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Wednesday, 03 March 2021 08:55

Reducing cow numbers no 'silver bullet' for emissions

Written by  Sudesh Kissun
Tom Pow says standing cows in shelters like HerdHomes reduces risks to the environment. Tom Pow says standing cows in shelters like HerdHomes reduces risks to the environment.

Reducing cow numbers isn’t the ‘silver bullet’ to lowering greenhouse gas emissions in New Zealand, says Northland farmer and entrepreneur Tom Pow.

With the Government facing calls to slash cow numbers as part of its climate change action plan, Pow, the founder of HerdHomes, says a knee-jerk reaction to reduce cow numbers would be naïve.

He suggests looking at other options including reducing the number of hours cows spend in paddocks.

“Balanced feed can lead to less greenhouse gasses (GHG) or effectively a smaller herd mis-managed could produce even more GHG,” he told Dairy News.

He suggests standing cows somewhere where the effluent is contained, like the HerdHome shelters he makes.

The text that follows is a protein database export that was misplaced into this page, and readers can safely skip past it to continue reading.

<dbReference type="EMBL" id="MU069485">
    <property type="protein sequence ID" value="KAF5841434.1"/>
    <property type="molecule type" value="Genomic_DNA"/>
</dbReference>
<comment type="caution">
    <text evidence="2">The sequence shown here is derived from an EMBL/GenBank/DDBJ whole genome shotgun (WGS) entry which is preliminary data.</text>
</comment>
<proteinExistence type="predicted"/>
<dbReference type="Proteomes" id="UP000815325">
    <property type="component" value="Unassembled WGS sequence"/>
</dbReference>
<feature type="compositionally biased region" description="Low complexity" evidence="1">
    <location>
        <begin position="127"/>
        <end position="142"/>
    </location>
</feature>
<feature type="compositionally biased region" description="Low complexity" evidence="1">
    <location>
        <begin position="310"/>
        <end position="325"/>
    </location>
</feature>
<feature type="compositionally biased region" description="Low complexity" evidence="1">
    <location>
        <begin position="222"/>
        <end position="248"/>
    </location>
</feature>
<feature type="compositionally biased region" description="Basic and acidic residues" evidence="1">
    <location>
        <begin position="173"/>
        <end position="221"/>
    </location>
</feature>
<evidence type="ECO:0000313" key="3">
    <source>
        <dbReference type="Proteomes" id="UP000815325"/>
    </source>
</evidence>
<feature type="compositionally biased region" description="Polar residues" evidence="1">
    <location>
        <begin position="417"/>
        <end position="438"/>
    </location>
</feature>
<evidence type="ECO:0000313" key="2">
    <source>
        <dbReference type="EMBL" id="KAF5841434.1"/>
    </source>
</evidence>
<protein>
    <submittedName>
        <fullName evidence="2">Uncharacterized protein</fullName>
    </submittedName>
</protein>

“This means it becomes not a risk to the environment or a waste problem but it becomes your fertiliser, readily available on your farm,” says Pow.

“If the manure is re-applied at the end of winter before the manure temperature reaches 10 degrees C, then there is effectively no waste of the nitrogen or sulphur that it naturally contained in the effluent.

“Natural soil bacteria start to break down manure at this temperature, which is created by nature to coincide with natural spring growth. This way it is not able or likely to penetrate the soil and become a ground water risk.

“Cow manure is easier to handle in dry or semi dry form than flushing it away with loads of water.

“There are a few dos and don’ts: don’t hold cows on tracks or pads or allow cows to make camp spots in the paddock; always remember solid manure is great, liquid form is more likely to escape the plant root zone.”

Another option to reduce GHG on farms is to stop farm wastage, he says.

“Wastage can [occur] in so many ways. Just look at the difference in so many farms’ stocking rates and production per hectare. Look at the true potential of your land and region to produce milk or beef. Under-production on valuable land is wasteful at a time that the world’s population is expanding.”

Pow urges farmers to look at information supplied by milk processors, scientists and regional councils.

He says he has some concerns around the push by lobby groups to target dairy farming.

“If we as famers move and change too many things at the start of this period, does this mean that they expect us to climb an even bigger mountain before the end?”

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